Finding an attorney can be stressful, especially when it involves pursuing justice for your child or their mother. Birth injury attorneys specialize in injuries sustained by either the child or the mother before, during, or soon after birth.
When looking for a birth injury attorney, it is essential to make sure they meet certain specifications to have the best chance possible at winning your case. The following are the top five questions to ask your birth injury attorney.
1. What Qualifies You to Take My Case?
This open-ended question will give the attorney a chance to explain their qualifications, which should include education, credentials, and experience.
What is their education level, and where did they go to school?
The attorney should have attended a school that is accredited or approved by the American Bar Association. This is one of the most important things to look for in education. If the American Bar Association accredits it, you can trust that it has a quality law department.
If the school they attended is not accredited or approved by the American Bar Association, don’t discount it immediately. Look into the school some more and see what kind of law department they offer, making your own judgments.
What are their credentials?
First and foremost, the attorney should be licensed to practice law in the state in which the trial would take place. They should be listed with the American Bar Association, and they should not have any current or past disciplinary actions against them. Also see if they have won any awards or accolades, written journal articles, or done studies in the field of birth injuries.
2. What Specific Experience Do You Have with Birth Injury Cases?
Experience is just as necessary as education and credentials. The last thing you want to be is your attorney’s first case in birth injury law. Birth injury law is very specific and requires attorneys familiar with the laws and proper protocol for those types of cases.
Robert Goldwater, founding attorney of Birth Injury Lawyers Group, suggest that you consider asking the attorney what percentage of their cases deal with birth injuries. Additionally, consider asking the attorney how long they have been practicing overall and specifically in the birth injury field.
2. How Much Time Will You Personally Dedicate to My Case?
This question is crucial because it is common for attorneys to take a case, then pass it off to another attorney in their practice. Additionally, many lawyers utilize paralegals or administrative assistants to perform the legwork on their cases. Although this is not inherently a bad thing, if there is no direct supervision on the work being done for the case, there could be errors or oversights.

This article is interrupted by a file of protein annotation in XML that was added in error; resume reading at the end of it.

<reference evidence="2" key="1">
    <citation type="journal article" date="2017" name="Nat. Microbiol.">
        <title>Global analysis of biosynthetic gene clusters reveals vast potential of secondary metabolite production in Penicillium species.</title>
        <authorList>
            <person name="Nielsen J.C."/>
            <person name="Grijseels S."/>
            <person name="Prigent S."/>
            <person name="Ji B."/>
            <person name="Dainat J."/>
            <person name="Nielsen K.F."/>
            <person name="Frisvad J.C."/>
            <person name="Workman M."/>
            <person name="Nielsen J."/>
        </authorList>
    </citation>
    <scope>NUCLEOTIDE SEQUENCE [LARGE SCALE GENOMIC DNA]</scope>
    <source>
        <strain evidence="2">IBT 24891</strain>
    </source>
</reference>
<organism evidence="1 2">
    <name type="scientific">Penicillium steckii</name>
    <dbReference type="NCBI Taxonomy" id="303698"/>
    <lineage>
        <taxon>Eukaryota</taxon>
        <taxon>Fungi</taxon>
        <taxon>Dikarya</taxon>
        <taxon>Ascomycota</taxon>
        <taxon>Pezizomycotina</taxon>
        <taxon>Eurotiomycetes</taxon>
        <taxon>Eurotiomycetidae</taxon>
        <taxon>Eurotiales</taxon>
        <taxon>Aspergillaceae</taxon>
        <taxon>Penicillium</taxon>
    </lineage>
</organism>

Who will you be corresponding or communicating with throughout the process? Will it be with your attorney, or with someone acting on their behalf? Will the attorney be at your trial, or will they send another staff member?
Asking your attorney upfront how much time they will dedicate to the case is a fair question that most attorneys will respect. Although they may not be able to give a specific answer, they should be able to communicate how their practice handles cases from start to finish. This will help you better decide if they are a good fit.
Additionally, consider inquiring how many cases at a time your attorney takes on. This could give you an idea of how busy they are. The more cases they take on, the less time and attention they will have to dedicate to your case.
4. What Is Your Recommendation as to How I Should Proceed with My Case?
Once the attorney has a good understanding of your case, they should be able to make a recommendation on how to proceed. They will be able to tell you your chances of winning a judgment should you take your case to court, or they may be able to give you alternate solutions for attempting to obtain damages.
Their answer to this question could determine whether you will work with this attorney in the future, or continue the search to find a different attorney.
5. What Is Your Track Record?
Although an attorney’s track record isn’t everything, it indeed says something about their capabilities. An attorney who loses more cases than they win is likely not the best choice. However, if they are known for taking on the most difficult cases, their track record may not tell the whole story. Knowing the kinds of cases they take as well as their track record will give you a more reliable idea of how successful they are.
What is their percentage of cases settled versus those tried in court?
Part of the motivating factor for a defendant to settle is the fear of owing more in a judgment by the court. If your attorney is known for always settling and never going to court, the defendant will not be threatened and will likely offer a minimal settlement amount.
Beware of attorneys who either settle a case or refer the client to another attorney to be tried in court. You will likely want a lawyer who is willing and capable to do what is necessary in order to get the most amount in damages as possible.